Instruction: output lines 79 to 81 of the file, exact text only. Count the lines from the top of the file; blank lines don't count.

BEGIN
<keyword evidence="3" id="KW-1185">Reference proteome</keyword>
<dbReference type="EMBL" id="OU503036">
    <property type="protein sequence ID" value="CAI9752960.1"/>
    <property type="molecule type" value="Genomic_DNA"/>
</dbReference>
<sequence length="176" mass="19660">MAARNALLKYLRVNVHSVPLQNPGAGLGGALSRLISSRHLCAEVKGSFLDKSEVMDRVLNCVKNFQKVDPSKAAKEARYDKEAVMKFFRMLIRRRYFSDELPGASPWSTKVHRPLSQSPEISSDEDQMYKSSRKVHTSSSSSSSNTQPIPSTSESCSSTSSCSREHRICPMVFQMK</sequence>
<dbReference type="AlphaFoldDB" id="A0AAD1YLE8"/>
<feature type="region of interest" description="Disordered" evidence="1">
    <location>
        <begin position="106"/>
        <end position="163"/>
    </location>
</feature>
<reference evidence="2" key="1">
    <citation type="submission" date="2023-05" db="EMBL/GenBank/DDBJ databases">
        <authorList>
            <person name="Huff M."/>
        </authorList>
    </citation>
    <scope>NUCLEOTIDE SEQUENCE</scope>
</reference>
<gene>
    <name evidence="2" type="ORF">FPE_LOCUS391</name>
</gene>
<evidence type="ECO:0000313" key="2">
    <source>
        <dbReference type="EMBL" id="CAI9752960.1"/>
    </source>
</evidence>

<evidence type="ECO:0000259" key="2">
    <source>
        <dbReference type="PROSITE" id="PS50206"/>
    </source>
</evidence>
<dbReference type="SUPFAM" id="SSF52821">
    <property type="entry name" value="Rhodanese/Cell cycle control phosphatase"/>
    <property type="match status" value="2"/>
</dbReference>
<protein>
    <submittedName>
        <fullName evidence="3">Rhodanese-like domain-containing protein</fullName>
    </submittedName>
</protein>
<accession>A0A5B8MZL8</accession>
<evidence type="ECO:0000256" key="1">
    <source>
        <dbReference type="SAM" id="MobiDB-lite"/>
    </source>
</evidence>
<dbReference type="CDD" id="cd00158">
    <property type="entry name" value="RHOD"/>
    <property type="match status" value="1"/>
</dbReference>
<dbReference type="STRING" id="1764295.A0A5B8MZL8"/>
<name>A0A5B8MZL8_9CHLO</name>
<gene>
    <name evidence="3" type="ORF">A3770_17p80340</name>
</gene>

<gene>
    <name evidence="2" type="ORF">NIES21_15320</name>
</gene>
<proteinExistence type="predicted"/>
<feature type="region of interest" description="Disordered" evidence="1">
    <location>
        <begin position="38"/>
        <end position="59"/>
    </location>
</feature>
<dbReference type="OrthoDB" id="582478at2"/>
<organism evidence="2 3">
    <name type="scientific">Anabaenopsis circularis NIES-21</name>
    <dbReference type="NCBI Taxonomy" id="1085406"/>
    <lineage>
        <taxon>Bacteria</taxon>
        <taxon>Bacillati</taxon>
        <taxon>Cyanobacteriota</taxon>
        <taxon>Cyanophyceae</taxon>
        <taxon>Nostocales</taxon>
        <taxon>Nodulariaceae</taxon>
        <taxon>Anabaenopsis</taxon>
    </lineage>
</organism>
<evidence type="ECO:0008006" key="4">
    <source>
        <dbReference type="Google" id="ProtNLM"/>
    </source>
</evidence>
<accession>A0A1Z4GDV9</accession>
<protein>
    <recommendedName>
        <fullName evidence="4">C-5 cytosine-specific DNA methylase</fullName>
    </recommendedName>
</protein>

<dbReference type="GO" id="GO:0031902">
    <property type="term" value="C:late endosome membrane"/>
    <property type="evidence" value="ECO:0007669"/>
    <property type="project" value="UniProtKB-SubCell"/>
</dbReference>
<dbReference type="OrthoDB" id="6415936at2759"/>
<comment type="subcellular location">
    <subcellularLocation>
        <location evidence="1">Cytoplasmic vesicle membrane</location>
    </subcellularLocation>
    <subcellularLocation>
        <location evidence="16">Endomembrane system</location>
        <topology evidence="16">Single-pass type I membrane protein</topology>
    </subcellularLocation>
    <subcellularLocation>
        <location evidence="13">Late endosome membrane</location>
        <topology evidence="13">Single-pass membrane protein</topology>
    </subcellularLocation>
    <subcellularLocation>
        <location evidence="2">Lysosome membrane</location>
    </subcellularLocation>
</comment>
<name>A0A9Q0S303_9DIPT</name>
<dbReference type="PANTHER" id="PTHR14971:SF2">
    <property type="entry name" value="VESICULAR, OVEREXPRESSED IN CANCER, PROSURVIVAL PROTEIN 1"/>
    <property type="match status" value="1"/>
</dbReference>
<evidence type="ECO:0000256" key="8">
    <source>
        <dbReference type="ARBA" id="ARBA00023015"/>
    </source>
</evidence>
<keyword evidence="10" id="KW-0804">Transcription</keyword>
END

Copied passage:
        <taxon>Nodulariaceae</taxon>
        <taxon>Anabaenopsis</taxon>
    </lineage>